Whilst Bridlington was admittedly a slight improvement on a ‘day out’ do not ever let anyone convince you it is some sort of ‘jewel in the crown of the East Yorkshire coastline’ – it is not. Cue the infamous monkey photo –
Just look at my face, I actually thought this was cool, and not cruel, and so did about 1000 other kids every day on the promenade. Though, on reflection, the poor thing was probably a lot warmer in clothes than just fur on the North Coast (the monkey not me), though perhaps not as happy as he’d have been if he’d just been left alone in the rainforests of South America where I believe the weather is quite a bit warmer and he may even have had a day out to some better beaches. A kindred spirit perhaps. He wasn’t quite as entertaining as Marcel from Friends but at least he didn’t bite me. And don’t think I am not acutely aware that I’m also sporting yet another disastrous hair style in this one; I just didn’t want to draw any further attention to it.
The other thing you need to know about ‘Brid’ is that it is chock full of amusement arcades, and frankly I never found that amusing at all. Well maybe once, when I won one hundred pennies on a one armed bandit with a one pence piece I found on the promenade (which at least taught me from an early age that if you see a penny you really should pick it up). Have you ever tried to carry one hundred pennies in a very thin plastic bag, when you are still quite young and your arms are not very well equipped to do anything yet, let alone perform the Securicor equivalent of a fully grown Brinks Mat guard? I’d planned all the way home to buy that most hallowed of items, a full tub of penny goodies from the sweet shop so that everyone at school would want to be my friend but was instead made to deposit 90 pence worth of it (under extreme duress I might add) into my junior savings account because my Mother had lived through the war years and seemed to think that I too should grow up knowing what it was like to be rationed. There was a particular type of withering look on a cashiers face when you tried to hand over less than a pounds worth of change in a tatty plastic bag that you’d been refusing to part with for three months in 1977. I forget what I did with the remaining ten pence, probably bought ten penny goodies instead; I was a kid after all and only ever had two dreams in life; to live somewhere that had better beaches, and to be a writer.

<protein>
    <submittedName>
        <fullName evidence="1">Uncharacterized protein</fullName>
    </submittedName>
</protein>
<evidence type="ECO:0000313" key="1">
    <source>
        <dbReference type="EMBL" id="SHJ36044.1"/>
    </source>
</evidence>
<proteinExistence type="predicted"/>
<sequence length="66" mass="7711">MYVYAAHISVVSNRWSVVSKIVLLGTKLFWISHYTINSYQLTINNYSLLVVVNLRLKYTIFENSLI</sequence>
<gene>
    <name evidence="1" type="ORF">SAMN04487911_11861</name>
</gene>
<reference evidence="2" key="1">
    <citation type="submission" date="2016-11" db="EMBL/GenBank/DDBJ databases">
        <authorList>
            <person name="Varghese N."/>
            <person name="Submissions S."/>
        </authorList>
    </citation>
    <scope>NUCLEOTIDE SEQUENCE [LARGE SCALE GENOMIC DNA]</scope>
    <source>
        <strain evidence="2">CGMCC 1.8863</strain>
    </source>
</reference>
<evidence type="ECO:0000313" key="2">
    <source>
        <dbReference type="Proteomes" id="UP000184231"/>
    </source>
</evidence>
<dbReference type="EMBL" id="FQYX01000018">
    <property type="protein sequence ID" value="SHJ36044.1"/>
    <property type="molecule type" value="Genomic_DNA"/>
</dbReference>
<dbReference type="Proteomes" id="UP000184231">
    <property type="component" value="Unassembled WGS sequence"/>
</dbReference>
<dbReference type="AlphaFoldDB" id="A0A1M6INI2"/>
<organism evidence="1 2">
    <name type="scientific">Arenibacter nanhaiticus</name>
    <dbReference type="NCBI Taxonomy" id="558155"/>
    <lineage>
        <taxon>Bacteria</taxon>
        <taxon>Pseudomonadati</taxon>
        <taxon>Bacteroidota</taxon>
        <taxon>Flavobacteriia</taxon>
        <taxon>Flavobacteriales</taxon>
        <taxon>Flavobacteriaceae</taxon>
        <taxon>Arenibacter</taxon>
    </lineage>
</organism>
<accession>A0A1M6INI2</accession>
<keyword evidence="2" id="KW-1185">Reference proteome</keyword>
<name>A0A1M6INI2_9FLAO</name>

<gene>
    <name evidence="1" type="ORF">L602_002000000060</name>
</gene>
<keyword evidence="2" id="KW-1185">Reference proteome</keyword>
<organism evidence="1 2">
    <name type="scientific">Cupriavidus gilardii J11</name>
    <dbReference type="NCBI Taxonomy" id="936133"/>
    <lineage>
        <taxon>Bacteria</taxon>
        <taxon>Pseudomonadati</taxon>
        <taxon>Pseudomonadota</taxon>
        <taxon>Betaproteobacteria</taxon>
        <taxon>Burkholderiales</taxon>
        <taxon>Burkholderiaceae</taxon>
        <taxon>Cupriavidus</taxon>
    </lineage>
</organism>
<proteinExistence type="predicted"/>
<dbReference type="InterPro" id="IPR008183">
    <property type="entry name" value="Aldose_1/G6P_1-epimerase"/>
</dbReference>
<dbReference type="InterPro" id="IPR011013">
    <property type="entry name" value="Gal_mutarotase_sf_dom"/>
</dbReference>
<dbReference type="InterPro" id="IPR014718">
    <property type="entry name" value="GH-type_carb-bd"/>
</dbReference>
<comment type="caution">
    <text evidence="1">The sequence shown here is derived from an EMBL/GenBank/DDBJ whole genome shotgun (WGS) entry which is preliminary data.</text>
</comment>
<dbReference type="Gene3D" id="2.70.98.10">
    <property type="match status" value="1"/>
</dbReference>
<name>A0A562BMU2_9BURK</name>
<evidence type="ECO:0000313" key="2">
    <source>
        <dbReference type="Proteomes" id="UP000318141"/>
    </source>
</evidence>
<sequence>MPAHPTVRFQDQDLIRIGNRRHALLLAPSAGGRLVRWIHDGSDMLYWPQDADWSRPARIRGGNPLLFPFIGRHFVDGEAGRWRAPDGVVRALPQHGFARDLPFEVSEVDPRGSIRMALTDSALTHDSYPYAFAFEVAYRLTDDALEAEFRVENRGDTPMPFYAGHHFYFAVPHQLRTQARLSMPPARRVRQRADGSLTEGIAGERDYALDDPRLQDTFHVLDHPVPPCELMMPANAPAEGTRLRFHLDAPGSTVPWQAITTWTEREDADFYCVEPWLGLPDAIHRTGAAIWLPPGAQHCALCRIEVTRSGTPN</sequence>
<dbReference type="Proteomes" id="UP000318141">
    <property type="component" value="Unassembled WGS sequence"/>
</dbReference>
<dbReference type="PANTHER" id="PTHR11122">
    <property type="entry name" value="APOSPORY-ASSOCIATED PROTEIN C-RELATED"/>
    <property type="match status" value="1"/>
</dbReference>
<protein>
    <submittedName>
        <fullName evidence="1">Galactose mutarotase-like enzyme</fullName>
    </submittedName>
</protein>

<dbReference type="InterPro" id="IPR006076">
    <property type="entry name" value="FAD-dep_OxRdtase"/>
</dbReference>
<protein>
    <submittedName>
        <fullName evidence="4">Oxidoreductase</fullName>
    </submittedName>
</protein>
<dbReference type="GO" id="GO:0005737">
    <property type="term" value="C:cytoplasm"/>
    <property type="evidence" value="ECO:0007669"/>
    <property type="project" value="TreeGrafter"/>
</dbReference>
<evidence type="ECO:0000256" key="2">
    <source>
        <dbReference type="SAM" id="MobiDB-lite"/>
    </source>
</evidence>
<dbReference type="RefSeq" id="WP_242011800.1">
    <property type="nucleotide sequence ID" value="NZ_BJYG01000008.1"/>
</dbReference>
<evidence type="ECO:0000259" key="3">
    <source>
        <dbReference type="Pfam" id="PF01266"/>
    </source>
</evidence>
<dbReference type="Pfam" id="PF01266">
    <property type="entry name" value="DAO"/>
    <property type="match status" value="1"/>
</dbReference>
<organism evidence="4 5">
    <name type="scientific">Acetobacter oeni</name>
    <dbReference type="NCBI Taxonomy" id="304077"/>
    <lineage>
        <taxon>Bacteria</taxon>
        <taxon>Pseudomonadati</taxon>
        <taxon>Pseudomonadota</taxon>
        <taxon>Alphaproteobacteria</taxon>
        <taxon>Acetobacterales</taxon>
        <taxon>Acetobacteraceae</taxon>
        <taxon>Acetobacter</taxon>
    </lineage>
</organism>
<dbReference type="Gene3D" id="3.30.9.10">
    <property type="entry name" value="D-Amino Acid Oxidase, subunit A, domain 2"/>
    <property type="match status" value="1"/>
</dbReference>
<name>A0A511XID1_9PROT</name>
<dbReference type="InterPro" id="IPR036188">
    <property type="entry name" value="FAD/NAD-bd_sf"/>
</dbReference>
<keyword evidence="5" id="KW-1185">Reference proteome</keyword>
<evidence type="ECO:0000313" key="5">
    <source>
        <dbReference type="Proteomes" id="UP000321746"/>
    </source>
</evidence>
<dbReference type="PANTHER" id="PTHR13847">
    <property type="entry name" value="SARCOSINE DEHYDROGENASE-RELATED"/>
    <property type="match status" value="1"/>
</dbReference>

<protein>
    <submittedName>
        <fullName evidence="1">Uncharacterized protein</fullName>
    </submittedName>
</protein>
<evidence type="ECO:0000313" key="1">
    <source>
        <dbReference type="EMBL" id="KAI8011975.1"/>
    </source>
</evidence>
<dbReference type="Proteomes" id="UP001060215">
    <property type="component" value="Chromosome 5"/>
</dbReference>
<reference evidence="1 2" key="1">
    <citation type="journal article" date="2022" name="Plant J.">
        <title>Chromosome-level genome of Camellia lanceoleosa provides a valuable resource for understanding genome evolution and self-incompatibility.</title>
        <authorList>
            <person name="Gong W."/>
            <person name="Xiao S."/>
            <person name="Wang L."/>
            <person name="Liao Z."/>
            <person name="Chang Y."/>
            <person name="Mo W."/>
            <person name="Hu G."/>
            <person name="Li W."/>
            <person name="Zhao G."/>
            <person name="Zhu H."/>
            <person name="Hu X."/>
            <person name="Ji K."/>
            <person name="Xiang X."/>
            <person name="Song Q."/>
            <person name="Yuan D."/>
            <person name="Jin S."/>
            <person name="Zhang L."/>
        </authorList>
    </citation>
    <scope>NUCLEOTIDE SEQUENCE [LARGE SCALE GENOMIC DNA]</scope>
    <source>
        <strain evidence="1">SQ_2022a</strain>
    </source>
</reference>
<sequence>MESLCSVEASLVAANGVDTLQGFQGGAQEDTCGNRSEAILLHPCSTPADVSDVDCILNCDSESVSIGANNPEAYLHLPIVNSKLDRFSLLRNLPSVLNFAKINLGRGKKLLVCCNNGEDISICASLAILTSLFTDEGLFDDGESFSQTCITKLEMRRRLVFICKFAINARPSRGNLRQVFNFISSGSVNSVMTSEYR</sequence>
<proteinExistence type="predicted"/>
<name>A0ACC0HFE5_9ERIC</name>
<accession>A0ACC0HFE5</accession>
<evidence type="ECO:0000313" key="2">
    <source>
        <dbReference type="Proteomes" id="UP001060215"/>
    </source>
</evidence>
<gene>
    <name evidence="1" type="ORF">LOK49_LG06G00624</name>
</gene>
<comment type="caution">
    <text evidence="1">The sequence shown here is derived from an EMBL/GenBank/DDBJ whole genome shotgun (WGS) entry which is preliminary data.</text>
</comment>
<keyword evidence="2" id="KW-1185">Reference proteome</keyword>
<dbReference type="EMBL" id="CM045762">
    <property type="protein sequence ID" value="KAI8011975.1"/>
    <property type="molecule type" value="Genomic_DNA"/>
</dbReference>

I actually appear a little less anaemic than usual in this photo; I must have had an unusually high amount of exposure to over cast conditions during that particular summer. Nice to see the sandals were holding up though. So where was a scruffy urchin such as myself fated to land up eventually? From an early age Aus-tray-lee-ah called me, not least because my favourite Uncle moved to Perth when I was three but because it was my epitome of a warmer country with white sandy beaches that didn’t have pebbles bigger than your own head. Like this one:
Lake Mckenzie, (Also known as the Crystal Lake, and my “I’ve just arrived in paradise moment” 2006)
So, to sum up, I am completely shallow and selfish and made my family emigrate 11,000 km away from the only home they’d ever known because I wanted to spend the rest of my life on better beaches in the sun. It’s that simple. Was that the answer you were looking for?
P.S Thanks for stopping by today, I’m having a blast with this blogging lark and I hope you are too. Hoping to figure out a bit more of the widgets and so forth to get my site all fancy nancy and what not. I’ve noticed that a lot of people blog on certain themes but I’m not that organised or professional, my posts will be random, something I want to share, something that’s made me laugh etc, or just something pithy and cranky because I just happen to be in that sort of a mood. I’ll have some posts soon on what life is like out here for a Yorkshire-exile, and whether my friends and family have disowned me yet, my continuing failure with growing my own vegetables, maybe some adventures with Domino The Wonder Dog, and some stuff about our travels around Australia. Nothing that’s going to change your life or anything, but hopefully something to make you laugh and make your own life seem much , much more successful in comparison. Toodle Pip.